In April 1955, the Chrysler Corporation had announced that it was offering a Mopar model 914HR branded Philco all transistor car radio, as a $150 option for its 1956 Chrysler and Imperial car models. Chrysler Corporation had decided to discontinue its all transistor car radio option at the end of 1956, due to it being too expensive, and replaced it with a cheaper hybrid (transistors and low voltage vacuum tubes) car radio for its new 1957 car models. In 1963 Becker introduced the Monte Carlo, a tubeless solid state radio, with no vacuum tubes.
In 1964 Philips launched the Compact Cassette, and in 1965 Ford and Motorola jointly introduced the 8-track tape in-car tape player. In subsequent years cassettes supplanted the 8-track, and improved with longer play times, better tape quality, auto-reverse, and Dolby noise reduction. They were popular throughout the 1970s and '80s. While the CD had been on the market since 1982, it was in 1984 that Pioneer introduced the CDX-1, the world's first car CD player. It was known for its improved sound quality, instant track skipping and the formats increased durability over cassette tapes. Due to the ability that allowed drivers and passengers to change up to 10 CD's at a time, car CD changers started to gain popularity in the late 80s and continuing throughout the 90s. Stock and aftermarket compact disc players began appearing in the late 1980s, competing with the cassette. The first car with an OEM CD player was the 1987 Lincoln Town Car, and the last new cars in the American market to be factory-equipped with a cassette deck in the dashboard was the 2010 Lexus SC430, and the Ford Crown Victoria.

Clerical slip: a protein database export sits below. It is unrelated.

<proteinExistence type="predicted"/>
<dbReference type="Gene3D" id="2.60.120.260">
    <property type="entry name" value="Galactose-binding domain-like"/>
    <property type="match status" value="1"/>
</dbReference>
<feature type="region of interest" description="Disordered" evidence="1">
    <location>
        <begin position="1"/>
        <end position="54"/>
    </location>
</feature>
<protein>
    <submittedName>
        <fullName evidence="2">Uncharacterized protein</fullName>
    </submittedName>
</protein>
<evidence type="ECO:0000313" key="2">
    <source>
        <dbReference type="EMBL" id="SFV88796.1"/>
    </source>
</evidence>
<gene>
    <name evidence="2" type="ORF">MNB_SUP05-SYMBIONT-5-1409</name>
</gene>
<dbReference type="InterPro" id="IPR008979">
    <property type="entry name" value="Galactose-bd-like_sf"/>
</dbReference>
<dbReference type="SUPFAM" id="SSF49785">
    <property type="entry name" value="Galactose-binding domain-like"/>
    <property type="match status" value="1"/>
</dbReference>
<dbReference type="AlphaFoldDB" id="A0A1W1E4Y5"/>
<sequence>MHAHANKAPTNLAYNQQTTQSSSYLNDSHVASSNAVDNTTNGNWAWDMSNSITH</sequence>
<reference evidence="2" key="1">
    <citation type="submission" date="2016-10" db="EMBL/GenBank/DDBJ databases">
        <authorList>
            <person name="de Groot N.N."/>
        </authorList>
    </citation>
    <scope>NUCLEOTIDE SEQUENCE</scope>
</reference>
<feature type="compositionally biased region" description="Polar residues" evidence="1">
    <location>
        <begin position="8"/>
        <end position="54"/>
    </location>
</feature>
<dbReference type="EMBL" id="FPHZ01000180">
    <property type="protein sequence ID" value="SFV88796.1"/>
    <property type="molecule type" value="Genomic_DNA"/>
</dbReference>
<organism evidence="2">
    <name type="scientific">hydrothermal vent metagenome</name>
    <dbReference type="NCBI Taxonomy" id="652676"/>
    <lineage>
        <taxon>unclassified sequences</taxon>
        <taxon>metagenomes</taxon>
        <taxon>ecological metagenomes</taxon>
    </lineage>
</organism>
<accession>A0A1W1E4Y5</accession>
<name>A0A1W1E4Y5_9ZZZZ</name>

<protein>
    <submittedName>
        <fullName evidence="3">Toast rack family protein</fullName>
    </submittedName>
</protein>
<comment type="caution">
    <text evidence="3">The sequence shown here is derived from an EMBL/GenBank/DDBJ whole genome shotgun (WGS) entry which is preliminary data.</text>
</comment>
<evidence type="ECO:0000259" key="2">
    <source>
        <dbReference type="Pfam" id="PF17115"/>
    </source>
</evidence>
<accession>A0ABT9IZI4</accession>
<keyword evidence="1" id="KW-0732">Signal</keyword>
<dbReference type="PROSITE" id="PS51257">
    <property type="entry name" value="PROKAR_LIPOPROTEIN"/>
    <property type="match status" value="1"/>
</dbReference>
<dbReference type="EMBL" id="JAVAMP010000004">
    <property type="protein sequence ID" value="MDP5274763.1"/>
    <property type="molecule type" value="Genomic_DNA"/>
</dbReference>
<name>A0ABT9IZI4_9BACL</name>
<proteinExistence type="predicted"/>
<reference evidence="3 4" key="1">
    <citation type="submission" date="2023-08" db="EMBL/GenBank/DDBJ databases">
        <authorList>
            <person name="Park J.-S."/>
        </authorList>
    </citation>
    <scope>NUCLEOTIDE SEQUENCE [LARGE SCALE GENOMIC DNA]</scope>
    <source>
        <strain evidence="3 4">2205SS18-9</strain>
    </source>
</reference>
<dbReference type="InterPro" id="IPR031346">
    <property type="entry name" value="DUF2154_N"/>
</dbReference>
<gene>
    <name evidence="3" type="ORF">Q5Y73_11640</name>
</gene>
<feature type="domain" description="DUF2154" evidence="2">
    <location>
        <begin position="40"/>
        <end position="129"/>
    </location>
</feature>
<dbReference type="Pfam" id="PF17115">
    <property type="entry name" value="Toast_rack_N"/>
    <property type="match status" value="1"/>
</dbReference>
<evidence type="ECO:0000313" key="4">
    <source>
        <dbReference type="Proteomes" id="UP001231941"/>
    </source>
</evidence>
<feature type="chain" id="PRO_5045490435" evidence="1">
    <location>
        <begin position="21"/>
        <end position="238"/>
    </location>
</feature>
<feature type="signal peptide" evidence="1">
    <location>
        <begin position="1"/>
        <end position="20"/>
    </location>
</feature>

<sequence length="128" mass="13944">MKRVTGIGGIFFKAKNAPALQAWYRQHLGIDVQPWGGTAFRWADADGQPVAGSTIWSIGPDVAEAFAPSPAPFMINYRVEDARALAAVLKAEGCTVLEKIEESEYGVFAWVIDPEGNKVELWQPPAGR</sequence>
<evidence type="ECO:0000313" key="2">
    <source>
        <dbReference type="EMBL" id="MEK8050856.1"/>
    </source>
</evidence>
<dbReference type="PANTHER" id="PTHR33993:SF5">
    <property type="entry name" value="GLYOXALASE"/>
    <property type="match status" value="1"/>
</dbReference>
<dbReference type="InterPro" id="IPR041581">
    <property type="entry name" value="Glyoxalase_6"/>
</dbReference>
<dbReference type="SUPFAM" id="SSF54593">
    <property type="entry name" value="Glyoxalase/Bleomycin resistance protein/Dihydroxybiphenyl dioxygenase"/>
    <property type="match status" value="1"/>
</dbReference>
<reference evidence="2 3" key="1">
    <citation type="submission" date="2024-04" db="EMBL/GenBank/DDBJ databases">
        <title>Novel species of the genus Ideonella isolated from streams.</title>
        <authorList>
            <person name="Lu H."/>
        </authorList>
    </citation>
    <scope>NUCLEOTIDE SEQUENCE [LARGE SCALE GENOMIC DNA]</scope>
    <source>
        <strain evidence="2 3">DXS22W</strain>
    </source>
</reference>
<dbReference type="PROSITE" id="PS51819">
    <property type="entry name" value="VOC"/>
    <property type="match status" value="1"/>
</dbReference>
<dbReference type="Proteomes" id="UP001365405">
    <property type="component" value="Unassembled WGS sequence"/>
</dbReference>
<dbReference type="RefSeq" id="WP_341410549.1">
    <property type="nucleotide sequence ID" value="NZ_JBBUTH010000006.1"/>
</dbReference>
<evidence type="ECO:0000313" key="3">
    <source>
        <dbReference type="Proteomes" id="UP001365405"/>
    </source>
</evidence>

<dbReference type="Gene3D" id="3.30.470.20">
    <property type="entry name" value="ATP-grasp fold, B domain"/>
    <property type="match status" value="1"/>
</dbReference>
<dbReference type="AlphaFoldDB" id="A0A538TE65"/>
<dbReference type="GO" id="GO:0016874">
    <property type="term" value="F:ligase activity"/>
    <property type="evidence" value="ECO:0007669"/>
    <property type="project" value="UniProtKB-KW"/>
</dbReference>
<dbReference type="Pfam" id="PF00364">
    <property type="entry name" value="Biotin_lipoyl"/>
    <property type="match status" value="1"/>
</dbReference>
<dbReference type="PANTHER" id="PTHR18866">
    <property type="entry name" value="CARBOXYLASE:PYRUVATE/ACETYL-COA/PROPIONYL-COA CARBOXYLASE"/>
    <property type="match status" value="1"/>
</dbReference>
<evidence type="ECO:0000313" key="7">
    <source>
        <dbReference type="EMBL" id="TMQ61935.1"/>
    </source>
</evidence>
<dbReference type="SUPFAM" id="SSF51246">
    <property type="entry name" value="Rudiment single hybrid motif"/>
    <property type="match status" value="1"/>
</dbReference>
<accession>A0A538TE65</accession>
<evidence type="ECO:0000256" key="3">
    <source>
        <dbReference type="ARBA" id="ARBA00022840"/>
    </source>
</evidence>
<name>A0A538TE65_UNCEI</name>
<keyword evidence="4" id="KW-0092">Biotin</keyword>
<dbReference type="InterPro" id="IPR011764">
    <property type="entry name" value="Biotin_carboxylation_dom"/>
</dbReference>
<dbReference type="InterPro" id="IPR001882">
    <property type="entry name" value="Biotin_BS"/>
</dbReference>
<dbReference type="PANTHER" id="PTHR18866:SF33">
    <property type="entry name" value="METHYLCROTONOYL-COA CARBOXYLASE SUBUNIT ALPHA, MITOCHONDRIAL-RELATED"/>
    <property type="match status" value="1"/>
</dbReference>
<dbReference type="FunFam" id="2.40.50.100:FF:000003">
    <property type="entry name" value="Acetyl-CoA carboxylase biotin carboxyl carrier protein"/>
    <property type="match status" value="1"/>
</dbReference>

From 1974 to 2005 the Autofahrer-Rundfunk-Informationssystem was used by the German ARD network. Developed jointly by the Institut für Rundfunktechnik and Blaupunkt, it indicated the presence of traffic announcements through manipulation of the 57kHz subcarrier of the station's FM signal. ARI was replaced by the Radio Data System.
In the 2010s new ways to play music came into competition with the CD and FM radio such as internet radio, satellite radio, electrical connectors and Bluetooth connectors for portable media players, and in-dash slots for memory cards. And the automobile head unit became increasingly important as a housing for backup cameras, navigation systems, and displays for smartphones such as CarPlay, Android Auto, and MirrorLink. Some vehicle manufacturers have their own systems for syncing the car with smartphones, for example: BMW Assist, Hyundai Blue Link, iLane, MyFord Touch, Ford SYNC, OnStar, and Toyota Entune.